Ceded lands spur vigil, bill and court case


POSTED: Saturday, February 21, 2009

The state Senate unanimously approved yesterday a restriction on the sale or transfer of former Hawaiian monarchy lands by the state.

The measure is a strong reaction to Gov. Linda Lingle's appeal to the U.S. Supreme Court of a Hawaii Supreme Court ruling that barred the state from selling 1.2 million acres of ceded lands until the claims of native Hawaiians are resolved.

Lingle's appeal is the subject of oral arguments before the U.S. Supreme Court on Wednesday.

The legislation falls short of a full moratorium on sales of ceded lands that some native Hawaiians and their allies in the Legislature had sought.

But if enacted, the bill would make it politically difficult for the state to sell or transfer anything more than small portions of the lands until native Hawaiian claims are settled.

Lingle has said that she has no plans to sell or otherwise transfer large swaths of ceded lands but wants the right to do so.

While there was no debate on the bill, on which Lingle has not taken a position, there was some back-and-forth before passage of two nonbinding resolutions that urge Lingle and Attorney General Mark Bennett to drop the appeal.

Sen. Clayton Hee (D, Kahuku-Kaneohe) said the resolutions demonstrated that the legislative and judicial branches “;stand united as one when it comes to the disposition of what were formally crown and government lands, which were taken without the consent or compensation of a peaceful kingdom by a colonial power.”;

Sen. Brickwood Galuteria (D, Downtown-Waikiki) said he would vote for the resolutions because Lingle and Bennett were not “;fully respecting the wishes”; of the Hawaii Supreme Court.

But Sen. Sam Slom (R, Diamond Head-Hawaii Kai) said the state should have unlimited right to sell its lands.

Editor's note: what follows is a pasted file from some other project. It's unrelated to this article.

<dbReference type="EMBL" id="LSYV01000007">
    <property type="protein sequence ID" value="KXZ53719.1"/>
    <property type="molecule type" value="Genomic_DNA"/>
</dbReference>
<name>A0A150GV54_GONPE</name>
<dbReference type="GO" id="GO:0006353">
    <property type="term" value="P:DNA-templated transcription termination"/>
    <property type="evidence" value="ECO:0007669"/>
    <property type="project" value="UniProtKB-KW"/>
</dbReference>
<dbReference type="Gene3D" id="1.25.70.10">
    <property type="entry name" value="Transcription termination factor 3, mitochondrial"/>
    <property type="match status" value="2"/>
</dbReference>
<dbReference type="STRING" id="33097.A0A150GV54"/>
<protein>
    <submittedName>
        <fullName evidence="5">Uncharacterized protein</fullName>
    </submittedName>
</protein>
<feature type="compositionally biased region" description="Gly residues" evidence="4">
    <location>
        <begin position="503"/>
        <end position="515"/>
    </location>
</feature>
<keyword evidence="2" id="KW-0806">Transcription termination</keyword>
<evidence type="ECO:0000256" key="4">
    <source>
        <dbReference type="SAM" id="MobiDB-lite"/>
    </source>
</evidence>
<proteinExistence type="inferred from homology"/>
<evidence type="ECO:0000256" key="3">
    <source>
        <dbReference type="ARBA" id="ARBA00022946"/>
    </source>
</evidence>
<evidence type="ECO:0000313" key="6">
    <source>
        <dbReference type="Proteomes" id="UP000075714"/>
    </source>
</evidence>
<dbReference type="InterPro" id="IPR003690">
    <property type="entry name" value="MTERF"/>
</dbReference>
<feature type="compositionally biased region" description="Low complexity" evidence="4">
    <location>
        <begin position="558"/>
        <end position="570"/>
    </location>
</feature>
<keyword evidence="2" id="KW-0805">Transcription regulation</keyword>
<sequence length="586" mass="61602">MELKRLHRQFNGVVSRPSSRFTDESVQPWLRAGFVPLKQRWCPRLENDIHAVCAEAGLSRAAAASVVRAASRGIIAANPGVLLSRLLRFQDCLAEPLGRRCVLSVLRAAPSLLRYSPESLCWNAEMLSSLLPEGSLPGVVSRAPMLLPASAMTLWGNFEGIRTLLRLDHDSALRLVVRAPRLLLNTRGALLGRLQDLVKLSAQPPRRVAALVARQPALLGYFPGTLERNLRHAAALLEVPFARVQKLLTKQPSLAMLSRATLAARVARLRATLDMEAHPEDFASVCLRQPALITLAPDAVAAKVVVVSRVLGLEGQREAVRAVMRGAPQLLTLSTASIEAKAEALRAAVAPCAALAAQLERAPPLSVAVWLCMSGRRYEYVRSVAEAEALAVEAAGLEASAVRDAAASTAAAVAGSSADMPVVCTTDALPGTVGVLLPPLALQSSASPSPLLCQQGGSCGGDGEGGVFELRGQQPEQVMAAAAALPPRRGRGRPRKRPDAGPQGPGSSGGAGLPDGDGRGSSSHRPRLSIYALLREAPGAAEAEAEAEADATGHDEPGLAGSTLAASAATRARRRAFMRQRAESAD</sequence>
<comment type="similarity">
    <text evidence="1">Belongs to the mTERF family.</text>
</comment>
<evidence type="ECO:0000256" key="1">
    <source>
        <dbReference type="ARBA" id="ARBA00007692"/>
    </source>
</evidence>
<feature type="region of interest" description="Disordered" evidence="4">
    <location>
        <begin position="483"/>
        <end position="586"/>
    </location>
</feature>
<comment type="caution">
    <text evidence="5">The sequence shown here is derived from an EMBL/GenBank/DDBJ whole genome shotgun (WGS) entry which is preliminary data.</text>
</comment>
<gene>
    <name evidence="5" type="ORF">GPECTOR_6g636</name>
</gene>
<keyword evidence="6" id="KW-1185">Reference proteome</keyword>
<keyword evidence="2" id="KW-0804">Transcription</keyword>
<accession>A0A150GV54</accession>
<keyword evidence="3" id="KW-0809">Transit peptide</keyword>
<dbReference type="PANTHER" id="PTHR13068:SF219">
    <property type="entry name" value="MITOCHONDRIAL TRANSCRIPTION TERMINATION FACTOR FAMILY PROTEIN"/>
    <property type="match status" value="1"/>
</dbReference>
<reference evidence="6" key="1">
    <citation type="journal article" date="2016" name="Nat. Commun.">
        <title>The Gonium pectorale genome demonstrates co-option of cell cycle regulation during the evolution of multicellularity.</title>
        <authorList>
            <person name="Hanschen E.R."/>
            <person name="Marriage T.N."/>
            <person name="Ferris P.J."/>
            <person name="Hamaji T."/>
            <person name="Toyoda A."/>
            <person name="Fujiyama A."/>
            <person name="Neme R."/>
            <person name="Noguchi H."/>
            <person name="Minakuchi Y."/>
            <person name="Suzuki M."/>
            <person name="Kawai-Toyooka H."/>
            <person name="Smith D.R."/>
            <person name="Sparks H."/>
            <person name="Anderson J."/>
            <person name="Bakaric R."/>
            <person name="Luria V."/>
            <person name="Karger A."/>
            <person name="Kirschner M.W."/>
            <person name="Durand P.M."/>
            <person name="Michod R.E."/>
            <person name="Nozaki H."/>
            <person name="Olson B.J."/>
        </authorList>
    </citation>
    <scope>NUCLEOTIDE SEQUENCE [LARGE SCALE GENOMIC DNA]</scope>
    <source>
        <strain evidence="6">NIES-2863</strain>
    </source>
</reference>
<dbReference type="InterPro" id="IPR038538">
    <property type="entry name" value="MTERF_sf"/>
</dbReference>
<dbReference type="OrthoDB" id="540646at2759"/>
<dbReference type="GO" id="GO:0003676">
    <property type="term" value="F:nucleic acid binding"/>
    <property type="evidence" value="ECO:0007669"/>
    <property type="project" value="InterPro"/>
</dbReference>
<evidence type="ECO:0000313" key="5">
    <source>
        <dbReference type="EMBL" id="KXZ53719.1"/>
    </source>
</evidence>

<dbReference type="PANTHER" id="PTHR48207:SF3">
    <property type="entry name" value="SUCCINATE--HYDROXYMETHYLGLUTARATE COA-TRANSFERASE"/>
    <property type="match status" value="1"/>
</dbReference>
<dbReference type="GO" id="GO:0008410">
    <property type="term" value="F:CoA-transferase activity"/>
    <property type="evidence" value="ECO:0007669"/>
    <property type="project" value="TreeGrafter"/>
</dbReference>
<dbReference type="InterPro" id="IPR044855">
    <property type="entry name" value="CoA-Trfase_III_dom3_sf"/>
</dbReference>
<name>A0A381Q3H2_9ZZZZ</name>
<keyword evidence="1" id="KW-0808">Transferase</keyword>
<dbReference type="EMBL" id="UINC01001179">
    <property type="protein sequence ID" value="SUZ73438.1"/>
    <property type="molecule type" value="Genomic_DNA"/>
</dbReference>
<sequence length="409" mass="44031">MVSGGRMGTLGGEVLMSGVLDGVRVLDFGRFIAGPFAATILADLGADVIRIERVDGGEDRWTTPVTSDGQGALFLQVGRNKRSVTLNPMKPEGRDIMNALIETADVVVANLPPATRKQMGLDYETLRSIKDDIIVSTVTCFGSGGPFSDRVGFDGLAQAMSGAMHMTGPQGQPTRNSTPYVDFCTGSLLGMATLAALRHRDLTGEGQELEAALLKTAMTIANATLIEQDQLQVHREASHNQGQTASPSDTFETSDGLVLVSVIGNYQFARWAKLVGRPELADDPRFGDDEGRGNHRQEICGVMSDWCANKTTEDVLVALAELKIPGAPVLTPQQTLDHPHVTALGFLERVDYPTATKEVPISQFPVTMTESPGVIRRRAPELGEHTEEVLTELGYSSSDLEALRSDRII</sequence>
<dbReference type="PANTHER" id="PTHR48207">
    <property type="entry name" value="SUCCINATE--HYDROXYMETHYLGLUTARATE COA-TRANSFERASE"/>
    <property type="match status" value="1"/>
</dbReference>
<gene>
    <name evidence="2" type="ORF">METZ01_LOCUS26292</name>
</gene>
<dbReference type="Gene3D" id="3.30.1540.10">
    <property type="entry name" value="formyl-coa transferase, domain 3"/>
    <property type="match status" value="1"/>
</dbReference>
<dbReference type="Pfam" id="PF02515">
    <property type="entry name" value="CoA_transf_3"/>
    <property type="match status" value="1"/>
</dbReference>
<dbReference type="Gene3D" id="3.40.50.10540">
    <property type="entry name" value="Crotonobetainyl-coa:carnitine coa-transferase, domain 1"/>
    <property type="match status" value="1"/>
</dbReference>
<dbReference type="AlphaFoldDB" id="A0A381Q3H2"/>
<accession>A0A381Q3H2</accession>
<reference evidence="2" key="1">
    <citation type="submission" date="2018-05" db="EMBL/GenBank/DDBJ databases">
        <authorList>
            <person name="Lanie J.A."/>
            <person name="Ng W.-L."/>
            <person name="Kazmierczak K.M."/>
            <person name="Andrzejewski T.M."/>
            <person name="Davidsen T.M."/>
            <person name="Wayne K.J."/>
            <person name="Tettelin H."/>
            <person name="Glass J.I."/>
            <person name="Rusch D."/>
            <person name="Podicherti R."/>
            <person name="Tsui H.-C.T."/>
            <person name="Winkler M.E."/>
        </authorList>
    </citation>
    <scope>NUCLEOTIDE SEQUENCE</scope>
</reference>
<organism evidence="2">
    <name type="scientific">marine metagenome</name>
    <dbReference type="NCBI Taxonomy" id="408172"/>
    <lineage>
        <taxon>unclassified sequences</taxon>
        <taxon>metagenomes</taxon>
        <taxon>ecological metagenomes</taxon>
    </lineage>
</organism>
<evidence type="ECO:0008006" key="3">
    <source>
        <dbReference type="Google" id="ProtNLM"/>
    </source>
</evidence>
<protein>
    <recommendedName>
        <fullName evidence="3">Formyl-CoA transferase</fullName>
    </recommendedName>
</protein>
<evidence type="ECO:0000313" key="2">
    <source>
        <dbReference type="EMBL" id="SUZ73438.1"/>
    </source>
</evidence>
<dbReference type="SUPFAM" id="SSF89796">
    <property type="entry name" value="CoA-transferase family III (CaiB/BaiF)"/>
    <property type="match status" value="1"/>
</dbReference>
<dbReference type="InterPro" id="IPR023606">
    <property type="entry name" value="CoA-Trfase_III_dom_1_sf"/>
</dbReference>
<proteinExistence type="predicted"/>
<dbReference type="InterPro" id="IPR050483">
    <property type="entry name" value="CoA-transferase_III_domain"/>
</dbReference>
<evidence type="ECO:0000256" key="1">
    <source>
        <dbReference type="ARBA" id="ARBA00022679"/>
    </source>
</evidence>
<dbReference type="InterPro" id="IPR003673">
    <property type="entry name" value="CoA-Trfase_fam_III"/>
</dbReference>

“;Really, it's a state's rights issue,”; he said. “;For 22 consecutive years now, the executive branch has taken the position that the state has the ability to do these things. Only now are we questioning what can be done.”;

Sen. Fred Hemmings (R, Lanikai-Waimanalo) said the resolutions do not dovetail with the bill requiring legislative approval of ceded-land sales, which he backed.

“;The states should and must have the right to manage their resources,”; he said.

The measure requiring a legislative OK for ceded-land sales now heads to the House, where similar bills have been blocked by the leadership—to the consternation of supporters.

That frustration bubbled up at a news conference held before the Senate vote by the Office of Hawaiian Affairs.

Vicky Holt Takamine, a representative of 'Ilio'ulaokalani, a coalition of Hawaiian cultural practitioners, said native Hawaiians will be visiting legislative offices on Wednesday to push for the measures.

“;The House bills are going to be dead after today,”; she said. “;I want to know why, so I will be sending our people up there to go and ask them. ... Maybe there needs to be new leadership in the House, a change of leadership in the House.”;

The Legislature makes policy for the state, and it should not wait until the Supreme Court rules before it acts, said Clyde Namuo, administrator of the Office of Hawaiian Affairs.

“;What troubles me is we're asking them to make policy,”; he said. “;That policy should not somehow be dependent upon how the Judiciary rules.”;

Namuo's agency and other community groups will be sponsoring a vigil on Wednesday at the state Capitol, timed to start just before oral arguments commence at the U.S. Supreme Court.

At about 5 a.m., when the hearing will start, prayers and pahu drums will sound; drums will beat every hour until the end of the vigil. Several churches will ring their bells at 5 a.m. in support.